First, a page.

The length of the list tells us how many number-item pairs are stored in it. The lists in the example above have a length of "80" so there are 80 paired pieces of information stored in each.
If we want to show or hide any list from the screen, we can use the show list or hide list blocks from the Variables code blocks.
Getting ready is an important part of this activity. We need to set up all of the readings that we need to take for our displacement-time graph and we need to get the graph axes ready.
To make things easier, let's make a function for each of these getting ready parts of this activity. This makes it simple to make overall changes to the way we want to record our readings or the way our graph looks on screen.
Making a function is similar to making a new list. Select My Blocks from the code blocks drawer followed by Make a Block. You will get asked to name your new function.
You need to make two functions. We have named our functions set up readings and make graph so that we can remember easily what they do!
A variable is a quantity that can be measured and its value can be changed. We are going to need 9 variables! We are going to use these variables to set up the way the readings of displacement (proximity) and time will recorded and to help us set up our displacement-time graph axes using a sprite on screen.
Firstly, we need to make the "readings" variables. These set up the way that the displacement (proximity) and time readings are recorded.
To make a new variable, select the Variable option in the code blocks drawer followed by the Make a Variable button. You will be asked what you want to call your variable. We used the following variable names to help remember what each variable does! Make the 5 variables listed below:
The reading number variable is the number of the current reading. For example, the reading number of the 1st reading is "1" and so on.
The total readings variables is used to set the total number of readings recorded.
The proximity variable stores the reading from the proximity sensor.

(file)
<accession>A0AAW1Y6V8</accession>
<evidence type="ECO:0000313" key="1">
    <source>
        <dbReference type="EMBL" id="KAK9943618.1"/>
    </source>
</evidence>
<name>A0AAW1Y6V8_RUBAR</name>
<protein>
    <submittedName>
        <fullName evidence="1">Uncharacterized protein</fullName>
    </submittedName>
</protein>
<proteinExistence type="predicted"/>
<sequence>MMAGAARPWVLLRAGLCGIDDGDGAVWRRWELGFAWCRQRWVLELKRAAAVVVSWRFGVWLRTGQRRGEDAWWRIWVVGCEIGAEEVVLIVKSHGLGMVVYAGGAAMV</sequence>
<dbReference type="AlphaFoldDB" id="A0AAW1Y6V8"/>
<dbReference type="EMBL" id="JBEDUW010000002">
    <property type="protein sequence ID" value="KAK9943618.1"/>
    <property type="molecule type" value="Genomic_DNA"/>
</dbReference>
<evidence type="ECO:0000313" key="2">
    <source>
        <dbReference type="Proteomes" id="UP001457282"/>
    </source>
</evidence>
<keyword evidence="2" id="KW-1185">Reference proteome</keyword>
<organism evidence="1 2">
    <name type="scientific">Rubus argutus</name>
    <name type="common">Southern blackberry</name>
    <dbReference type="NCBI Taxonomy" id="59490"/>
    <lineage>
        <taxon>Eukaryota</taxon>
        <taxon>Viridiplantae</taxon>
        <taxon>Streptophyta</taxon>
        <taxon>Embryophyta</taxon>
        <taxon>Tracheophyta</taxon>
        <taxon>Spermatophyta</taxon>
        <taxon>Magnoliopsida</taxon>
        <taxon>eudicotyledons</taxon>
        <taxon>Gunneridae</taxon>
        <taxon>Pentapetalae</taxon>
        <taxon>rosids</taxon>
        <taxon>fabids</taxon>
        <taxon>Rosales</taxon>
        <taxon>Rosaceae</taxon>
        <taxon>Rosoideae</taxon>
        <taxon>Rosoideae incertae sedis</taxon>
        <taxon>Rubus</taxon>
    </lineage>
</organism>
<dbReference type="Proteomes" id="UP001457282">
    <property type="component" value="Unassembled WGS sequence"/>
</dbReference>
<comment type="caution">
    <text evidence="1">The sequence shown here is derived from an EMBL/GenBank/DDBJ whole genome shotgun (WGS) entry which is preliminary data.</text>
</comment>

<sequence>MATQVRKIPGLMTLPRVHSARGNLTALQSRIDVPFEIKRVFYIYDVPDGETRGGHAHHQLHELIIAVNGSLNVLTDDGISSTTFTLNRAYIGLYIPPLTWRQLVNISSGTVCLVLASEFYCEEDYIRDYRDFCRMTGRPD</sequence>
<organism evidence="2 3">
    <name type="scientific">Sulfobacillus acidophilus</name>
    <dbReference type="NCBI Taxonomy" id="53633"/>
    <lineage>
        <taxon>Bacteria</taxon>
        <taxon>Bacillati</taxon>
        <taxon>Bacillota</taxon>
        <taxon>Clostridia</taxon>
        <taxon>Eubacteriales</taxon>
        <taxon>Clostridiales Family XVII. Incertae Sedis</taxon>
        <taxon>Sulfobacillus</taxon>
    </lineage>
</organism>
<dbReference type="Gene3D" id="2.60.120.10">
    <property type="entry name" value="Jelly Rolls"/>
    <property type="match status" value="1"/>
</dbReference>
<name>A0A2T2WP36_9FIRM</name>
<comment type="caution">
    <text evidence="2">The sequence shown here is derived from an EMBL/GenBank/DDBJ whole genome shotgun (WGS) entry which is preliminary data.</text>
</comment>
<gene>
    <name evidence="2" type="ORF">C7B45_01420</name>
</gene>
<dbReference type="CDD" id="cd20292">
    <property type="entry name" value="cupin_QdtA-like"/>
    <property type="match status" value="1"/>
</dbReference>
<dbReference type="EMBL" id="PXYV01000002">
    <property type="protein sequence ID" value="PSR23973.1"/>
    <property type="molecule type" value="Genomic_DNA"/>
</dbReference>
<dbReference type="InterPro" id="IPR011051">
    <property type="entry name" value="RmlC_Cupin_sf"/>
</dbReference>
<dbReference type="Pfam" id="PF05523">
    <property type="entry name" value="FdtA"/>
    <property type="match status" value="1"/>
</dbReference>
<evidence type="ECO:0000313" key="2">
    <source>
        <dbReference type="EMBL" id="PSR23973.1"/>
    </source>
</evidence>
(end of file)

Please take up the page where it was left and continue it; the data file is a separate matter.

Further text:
The time variable stores the time at which each proximity sensor reading was recorded.
The gap variable sets the time interval between readings.
Secondly, we need to make the "graphing" variables. These set up the axes of our graph using a sprite on screen. Make 4 more variables as listed below:
The x position variable is the position of the sprite on the screen where the x-axis will start on the screen. The y position variable is the position of the sprite on the screen where the y-axis start will on the screen. Together, the x position and the y position coordinates determine the origin of the displacement-time graph.
So that our graph doesn't end up too super small or super big to see on the screen, we need two more variables to scale the numbers that we get for proximity and time to fit on our graph axes. The x scale variable will multiply values plotted on the x-axis to scale them to fit. The y scale variable will multiply values plotted on the y-axis to scale them to fit.
READY...SETTING THE "READINGS" VAriables
We are going to define the set up readings function that we made earlier and we are going to set values for the "readings" variables that we have just created.
The set up readings function will be the first bit of code that we run.
Start off by setting the total readings to 80 and set the gap to 0.25.
If the total readings variable is the total number of readings recorded and the gap variable is the time between readings, the total length of time that our code will run for can be worked by multiplying these variables together.